Equinamity-A Revolution in Horse and Rider Training

Equi-note 36 Horseshoeing-clip problems

horseshoeing-clip problems
horseshoeing clip problems
Horseshoeing-clip problems         
Why are clips needed?

Clips are raised portions of the shoe made at different locations around its frontal perimeter. According to American Farriers Journal, a number of farriers/blacksmiths justify them for the following reasons: That they:

Reinforce the nail work

Reduce slippage/twisting of the shoe during shoeing

Stabilize a rolled/rockered toe on the shoe

Stabilize a shoe on an uneven bearing surface

Support a weak or injured hoof

However, the majority of these points are the consequence of shoeing deficiencies. The only really valid one refers to the weak or injured hoof. A subsequent post will review them in detail.

They can play a positive role in increasing the shoe’s resistance to the effects of torque or twisting created by the leg’s action against the ground. This action can contribute to weakening the hold of the nails. However, it needs to be made clear that the risk of losing a shoe is increased if the bearing surface of the hoof is uneven, if the shoe is crooked or if it is poorly fitted. These are farrier/blacksmith originated problems and should not be used as arguments justifying the need for clips.

The next photo shows the effect of the twisting action because it makes a deeper cut in the ground. This effect is made by the hind hoof as it moves into and out of the horse’s mid-line and back to a straight arc described by the hip joint. The hind hoof is at the top and has over-tracked the front hoof.

This photo may explain why there has traditionally been a greater need for clips on the hind hooves. However, it does not justify their use on the front hooves.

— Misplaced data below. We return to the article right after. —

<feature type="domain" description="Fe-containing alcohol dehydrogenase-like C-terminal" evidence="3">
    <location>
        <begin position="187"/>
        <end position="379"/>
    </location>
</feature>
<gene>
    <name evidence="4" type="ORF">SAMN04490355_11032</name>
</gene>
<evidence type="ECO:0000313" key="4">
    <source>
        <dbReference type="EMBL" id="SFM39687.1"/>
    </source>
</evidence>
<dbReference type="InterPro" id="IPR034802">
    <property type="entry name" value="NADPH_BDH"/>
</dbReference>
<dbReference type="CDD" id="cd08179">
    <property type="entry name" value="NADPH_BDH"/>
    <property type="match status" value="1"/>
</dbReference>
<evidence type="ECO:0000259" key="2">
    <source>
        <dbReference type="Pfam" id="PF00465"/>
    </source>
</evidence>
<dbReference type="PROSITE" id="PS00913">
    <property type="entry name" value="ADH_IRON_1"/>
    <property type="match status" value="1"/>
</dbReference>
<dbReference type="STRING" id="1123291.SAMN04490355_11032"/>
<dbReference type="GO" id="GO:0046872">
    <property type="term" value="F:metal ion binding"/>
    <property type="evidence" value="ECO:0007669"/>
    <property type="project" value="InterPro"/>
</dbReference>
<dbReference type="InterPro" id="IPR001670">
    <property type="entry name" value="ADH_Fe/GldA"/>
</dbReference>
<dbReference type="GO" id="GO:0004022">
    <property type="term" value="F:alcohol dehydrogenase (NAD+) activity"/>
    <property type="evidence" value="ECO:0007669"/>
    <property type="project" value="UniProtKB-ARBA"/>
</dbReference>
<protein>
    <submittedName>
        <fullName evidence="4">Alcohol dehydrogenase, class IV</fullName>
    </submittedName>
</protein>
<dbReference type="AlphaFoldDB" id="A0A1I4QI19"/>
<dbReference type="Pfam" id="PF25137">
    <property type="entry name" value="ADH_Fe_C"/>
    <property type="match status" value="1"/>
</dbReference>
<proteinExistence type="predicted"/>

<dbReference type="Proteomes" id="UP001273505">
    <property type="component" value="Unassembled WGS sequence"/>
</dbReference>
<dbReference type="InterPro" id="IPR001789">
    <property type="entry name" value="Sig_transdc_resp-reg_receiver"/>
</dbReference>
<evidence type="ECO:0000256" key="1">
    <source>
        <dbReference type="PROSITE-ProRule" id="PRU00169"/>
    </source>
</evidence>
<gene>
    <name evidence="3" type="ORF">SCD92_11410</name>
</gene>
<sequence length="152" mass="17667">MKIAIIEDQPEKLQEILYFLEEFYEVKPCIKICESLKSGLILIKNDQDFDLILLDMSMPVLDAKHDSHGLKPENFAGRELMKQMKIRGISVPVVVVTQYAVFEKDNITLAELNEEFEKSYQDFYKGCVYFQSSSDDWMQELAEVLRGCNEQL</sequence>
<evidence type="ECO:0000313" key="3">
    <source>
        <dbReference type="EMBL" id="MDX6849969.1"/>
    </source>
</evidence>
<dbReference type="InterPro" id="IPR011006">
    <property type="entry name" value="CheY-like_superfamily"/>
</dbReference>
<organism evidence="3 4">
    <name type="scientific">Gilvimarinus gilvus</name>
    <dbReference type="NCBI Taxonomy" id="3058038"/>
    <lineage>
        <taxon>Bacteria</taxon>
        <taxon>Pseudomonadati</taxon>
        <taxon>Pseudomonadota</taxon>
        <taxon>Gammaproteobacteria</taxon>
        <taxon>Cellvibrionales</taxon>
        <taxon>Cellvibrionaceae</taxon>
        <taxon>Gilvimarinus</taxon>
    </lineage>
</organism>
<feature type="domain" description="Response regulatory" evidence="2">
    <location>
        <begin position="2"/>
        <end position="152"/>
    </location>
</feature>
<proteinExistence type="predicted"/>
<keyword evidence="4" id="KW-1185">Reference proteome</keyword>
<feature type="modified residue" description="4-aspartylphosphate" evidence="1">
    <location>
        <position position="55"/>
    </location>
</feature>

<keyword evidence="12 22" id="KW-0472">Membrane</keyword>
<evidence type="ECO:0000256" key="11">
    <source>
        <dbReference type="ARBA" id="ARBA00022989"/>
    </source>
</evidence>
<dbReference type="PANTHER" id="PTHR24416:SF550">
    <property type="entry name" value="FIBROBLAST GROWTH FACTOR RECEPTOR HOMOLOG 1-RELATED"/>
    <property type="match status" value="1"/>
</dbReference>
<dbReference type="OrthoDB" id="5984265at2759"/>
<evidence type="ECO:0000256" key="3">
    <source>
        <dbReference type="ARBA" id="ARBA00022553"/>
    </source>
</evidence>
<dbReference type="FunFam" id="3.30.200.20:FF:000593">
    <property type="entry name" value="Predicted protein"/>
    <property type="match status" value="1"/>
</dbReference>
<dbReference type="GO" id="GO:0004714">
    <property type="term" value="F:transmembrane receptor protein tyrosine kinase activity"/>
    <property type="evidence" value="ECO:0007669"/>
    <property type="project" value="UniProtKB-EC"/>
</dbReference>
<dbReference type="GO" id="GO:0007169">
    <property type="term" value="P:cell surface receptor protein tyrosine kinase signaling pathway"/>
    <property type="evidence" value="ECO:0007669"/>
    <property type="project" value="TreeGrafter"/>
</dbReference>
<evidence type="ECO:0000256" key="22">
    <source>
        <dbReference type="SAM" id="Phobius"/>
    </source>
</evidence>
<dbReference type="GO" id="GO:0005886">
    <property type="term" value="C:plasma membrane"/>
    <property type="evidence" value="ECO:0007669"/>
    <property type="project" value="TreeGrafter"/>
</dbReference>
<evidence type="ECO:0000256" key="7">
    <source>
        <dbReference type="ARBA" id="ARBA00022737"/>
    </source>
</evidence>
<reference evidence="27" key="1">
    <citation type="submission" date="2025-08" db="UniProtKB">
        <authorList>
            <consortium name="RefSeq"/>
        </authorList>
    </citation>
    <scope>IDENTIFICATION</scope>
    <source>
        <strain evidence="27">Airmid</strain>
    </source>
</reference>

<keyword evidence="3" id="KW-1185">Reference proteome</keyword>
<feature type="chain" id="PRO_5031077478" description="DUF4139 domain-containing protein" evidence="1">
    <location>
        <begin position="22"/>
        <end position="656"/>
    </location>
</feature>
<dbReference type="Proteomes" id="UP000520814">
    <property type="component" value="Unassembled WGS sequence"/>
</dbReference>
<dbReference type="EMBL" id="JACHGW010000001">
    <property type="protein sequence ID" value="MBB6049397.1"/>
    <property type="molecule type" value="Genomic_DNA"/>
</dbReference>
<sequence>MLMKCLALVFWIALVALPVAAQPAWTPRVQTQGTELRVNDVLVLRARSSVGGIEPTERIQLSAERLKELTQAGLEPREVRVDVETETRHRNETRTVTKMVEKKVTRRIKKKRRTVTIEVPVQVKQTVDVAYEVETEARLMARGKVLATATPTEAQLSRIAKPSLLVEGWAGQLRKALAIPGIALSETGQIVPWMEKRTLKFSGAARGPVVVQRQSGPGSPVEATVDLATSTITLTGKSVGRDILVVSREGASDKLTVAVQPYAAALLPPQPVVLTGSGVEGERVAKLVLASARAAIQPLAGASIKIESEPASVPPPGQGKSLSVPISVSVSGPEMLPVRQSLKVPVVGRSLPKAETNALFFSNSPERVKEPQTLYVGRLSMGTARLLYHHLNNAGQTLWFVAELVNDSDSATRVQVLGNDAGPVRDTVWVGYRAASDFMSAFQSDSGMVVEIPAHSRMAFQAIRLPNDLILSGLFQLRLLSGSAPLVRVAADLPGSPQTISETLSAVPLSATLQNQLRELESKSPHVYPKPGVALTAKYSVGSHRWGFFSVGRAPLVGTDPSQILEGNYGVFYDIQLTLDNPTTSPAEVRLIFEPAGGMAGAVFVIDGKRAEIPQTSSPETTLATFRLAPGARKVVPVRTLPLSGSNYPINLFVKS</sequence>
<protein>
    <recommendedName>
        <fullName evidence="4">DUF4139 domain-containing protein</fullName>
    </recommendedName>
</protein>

Hind hoof twists more against the ground than the front
horseshoeing hoof track on ground
Evolution of side clips

Criticism made of side clips in this post are mainly directed to their lateral lameness effect. Research showed that this occurred mainly on the horse’s front hooves. This shoeing style is of more recent origin compared to single toe clips on the front hooves.

In terms of timing, Seamus Brady is credited with establishing the side clip (also referred to as a quarter clip which is slightly further forward) as a standard practice for hunters and jumpers in North America through his long-term work with the U.S. Olympic team. He started using side clips on these high-level horses in the 1960s. (American Farriers Journal, Toe Clips Vs. Side Clips, 2003)

Side clips on the hind hooves have been used for much longer and were considered more justifiable by farriers/blacksmiths given the hind hoof’s narrower shape, its role in the generation of propulsion, and its twisting action.

Butler Professional Farrier School writes in “Horseshoe Clips” in 2019 as follows: “Horseshoe clips have been used for many years. Historically, toe center clips are believed have been introduced between 1825—1830 in England by H. Hallen. William Youatt wrote in 1831 that “clips are necessary on all heavy horses.” As Youatt indicated, clips became very popular on heavy “draught” (draft) horses in the early 1800s due to the heavy plodding gait of the work animals. Clips came “into fashion” on riding horses a little later (Ivan Sparkes, Old Horseshoes, 1976).

Where do clips cause front hoof soreness?